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This is sure to please those who like to play on the edge: in that wiry space where our brains try and muster the bandwidth to buffer the onscreen chaos, like Gromit frantically laying down the railway track in The Wrong Trousers. When you’re in that zone, there is a certain death-dodging thrill to be had. But all too often it ends in a fall. The levels—often fused together by grindable rails, runnable walls, mask-powered segments, and the odd vehicle section—are built for perfect, practiced runs, learnt the hard way, so why punish us with a slightly too-long load and a stretch of backtracking? Efforts have been made to mitigate the cruelty. Die enough times, and you’re given a checkpoint crate—placed where it probably should have been anyway. And your jump (a touch on the heavy side, as if tugged down by a bungee cord) is now aided by a yellow crosshair that points to Crash’s landing spot.
For the bandicoot-devout, there are nods, scattered like gems, to the series’ precious characters. Dingodile is now playable, for example, his flamethrower swapped for a vacuum cannon. (I think he may be plotting to jump ship and join Luigi, if there are any more haunted mansions that need hoovering.) As is Tawna, who makes a return, armed with a grappling hook and a blue-blonde shock of spiky hair. You’re also able to control Crash’s nemesis, Dr. Neo Cortex, who comes equipped with a ray gun capable of transmuting enemies into blocks. Add to all that an embarrassment of unlockable content—from skins to time trials, inverted levels to Flashback Tapes—which should keep the more frenzied fans busy for months. Personally, I feel like Dr. Cortex, who, after being bested yet again, despairs, “Must we keep going around and around like this? Tell me, Crash, is this all there is, forever?”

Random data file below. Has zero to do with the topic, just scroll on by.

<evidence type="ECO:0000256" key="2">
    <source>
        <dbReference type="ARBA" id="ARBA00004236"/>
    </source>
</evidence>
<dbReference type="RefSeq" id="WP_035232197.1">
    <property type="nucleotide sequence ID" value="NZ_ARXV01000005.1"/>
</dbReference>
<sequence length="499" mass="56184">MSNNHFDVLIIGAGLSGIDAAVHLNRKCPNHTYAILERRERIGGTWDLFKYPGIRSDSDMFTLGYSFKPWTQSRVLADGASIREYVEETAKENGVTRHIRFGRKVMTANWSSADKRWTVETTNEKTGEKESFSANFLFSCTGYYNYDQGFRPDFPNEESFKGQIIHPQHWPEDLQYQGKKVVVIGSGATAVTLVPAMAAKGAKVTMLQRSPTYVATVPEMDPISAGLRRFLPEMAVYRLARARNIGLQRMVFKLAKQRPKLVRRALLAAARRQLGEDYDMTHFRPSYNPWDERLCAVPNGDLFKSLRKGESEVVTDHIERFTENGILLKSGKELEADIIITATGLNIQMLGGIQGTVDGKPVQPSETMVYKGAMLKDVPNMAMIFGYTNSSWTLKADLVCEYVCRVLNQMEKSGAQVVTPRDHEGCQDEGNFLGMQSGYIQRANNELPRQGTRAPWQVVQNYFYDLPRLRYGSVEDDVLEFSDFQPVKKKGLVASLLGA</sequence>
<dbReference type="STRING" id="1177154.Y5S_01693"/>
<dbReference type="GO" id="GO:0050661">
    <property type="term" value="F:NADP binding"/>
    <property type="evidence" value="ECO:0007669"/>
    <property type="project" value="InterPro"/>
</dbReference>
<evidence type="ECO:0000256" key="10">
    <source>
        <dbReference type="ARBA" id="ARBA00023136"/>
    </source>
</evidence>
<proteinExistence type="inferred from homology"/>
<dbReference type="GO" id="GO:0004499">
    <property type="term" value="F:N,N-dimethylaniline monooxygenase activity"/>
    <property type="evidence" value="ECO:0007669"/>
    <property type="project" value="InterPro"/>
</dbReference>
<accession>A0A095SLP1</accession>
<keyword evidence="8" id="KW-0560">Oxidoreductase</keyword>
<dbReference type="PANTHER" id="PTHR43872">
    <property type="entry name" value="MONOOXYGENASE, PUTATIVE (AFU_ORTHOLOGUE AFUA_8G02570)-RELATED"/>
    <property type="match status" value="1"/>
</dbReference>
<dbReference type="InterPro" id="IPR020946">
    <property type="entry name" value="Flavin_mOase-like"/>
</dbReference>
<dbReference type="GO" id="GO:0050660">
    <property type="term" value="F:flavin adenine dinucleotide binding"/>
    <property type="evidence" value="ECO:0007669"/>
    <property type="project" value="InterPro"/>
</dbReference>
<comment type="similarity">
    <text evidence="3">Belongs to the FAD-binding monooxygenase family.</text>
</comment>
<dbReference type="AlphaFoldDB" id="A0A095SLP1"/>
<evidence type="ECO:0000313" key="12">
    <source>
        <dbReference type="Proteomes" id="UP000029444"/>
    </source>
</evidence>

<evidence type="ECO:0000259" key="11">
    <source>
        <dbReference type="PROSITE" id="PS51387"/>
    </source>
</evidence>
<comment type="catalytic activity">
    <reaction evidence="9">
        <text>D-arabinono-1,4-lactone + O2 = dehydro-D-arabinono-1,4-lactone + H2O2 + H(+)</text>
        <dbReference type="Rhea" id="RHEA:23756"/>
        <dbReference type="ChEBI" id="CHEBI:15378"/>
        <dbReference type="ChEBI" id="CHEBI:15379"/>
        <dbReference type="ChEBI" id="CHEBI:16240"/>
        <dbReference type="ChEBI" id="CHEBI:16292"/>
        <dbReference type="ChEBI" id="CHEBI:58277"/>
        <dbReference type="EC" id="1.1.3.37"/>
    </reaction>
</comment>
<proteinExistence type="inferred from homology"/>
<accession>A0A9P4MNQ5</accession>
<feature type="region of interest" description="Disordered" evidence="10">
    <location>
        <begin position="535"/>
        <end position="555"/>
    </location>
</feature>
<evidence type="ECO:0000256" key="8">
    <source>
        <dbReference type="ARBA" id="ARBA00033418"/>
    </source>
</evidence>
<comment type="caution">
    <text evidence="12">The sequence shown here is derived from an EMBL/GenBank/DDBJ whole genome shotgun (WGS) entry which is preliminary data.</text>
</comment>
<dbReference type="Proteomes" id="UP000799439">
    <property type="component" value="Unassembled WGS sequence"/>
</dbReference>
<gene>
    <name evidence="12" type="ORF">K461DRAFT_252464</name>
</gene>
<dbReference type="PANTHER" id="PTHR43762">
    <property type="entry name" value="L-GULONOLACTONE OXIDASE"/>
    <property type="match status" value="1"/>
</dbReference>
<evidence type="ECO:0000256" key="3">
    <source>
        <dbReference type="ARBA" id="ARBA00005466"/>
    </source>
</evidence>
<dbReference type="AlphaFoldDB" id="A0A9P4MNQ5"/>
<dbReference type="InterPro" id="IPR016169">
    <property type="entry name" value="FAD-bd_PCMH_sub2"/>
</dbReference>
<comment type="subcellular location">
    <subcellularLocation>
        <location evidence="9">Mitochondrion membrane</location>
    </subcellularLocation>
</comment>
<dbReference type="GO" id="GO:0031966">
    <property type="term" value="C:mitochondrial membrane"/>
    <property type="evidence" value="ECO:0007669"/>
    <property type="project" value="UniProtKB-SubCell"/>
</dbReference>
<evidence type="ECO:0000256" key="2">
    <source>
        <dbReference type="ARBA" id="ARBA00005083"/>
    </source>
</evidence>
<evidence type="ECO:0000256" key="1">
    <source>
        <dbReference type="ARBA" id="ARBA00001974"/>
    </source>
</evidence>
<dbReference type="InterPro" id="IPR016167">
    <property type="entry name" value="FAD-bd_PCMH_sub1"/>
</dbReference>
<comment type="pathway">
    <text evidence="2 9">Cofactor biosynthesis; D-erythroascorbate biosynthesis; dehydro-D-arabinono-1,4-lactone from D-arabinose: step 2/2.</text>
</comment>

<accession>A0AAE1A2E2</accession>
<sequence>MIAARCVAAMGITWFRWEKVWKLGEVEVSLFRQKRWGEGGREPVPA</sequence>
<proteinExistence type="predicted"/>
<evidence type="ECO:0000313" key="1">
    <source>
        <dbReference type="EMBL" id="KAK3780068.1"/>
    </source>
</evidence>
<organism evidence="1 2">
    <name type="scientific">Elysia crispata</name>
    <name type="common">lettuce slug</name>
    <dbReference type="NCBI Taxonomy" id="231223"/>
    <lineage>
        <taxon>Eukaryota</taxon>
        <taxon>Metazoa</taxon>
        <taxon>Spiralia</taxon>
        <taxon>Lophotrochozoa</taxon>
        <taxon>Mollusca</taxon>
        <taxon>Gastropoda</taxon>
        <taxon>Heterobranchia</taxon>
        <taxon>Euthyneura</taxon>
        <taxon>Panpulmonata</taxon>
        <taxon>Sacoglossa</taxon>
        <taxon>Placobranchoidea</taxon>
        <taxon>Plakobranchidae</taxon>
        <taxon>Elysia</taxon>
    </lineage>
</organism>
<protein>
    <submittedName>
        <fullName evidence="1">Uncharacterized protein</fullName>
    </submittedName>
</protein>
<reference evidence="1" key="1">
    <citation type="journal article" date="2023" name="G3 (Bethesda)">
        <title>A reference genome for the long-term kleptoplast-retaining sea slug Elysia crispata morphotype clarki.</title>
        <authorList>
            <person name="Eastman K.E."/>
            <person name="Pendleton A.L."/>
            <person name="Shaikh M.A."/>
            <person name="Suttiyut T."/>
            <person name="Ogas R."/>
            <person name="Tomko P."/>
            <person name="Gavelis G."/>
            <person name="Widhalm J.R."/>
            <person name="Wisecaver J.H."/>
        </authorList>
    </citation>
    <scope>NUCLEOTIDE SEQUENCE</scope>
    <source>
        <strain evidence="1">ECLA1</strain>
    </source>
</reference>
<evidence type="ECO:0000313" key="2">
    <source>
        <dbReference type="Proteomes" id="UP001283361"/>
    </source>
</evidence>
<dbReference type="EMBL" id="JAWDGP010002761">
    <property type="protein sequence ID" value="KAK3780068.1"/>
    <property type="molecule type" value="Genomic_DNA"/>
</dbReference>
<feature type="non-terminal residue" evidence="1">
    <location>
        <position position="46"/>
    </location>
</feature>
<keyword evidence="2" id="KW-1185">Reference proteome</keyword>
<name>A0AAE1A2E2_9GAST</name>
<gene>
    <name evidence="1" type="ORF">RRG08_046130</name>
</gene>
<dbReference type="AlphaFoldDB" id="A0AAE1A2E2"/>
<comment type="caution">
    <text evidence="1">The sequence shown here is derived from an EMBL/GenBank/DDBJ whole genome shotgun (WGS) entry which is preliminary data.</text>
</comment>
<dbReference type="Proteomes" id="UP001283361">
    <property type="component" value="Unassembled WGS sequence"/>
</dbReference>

Back in 1996, when Crash Bandicoot was first released, it seemed to peel itself apart from the flat pixels of the era and inflate not just its dimensions but its ambition. The camera swirled around Crash like a Quantum Mask, peering forwards into the jungle, swinging from behind to a side-on view, and lurching ahead while looking back, as he ran towards us with a boulder rumbling in pursuit. You could sense Naughty Dog slavering over the cinematic possibilities of uncharted territory. Toys for Bob, on the other hand, has to contend with the now—an altogether wearier epoch, less wide-eyed—and its strategy is to strain for intricacy by heaping on the mechanics and the clutter, in the hope of stopping it all from rusting up. Whatever the antic designs of Dr. Tropy, there is a deeper story here, and it’s one that centres on a far sadder subject: it’s about time.
Developer: Toys for Bob
Available on: PlayStation 4 [reviewed on], Xbox One
Release date: October 2, 2020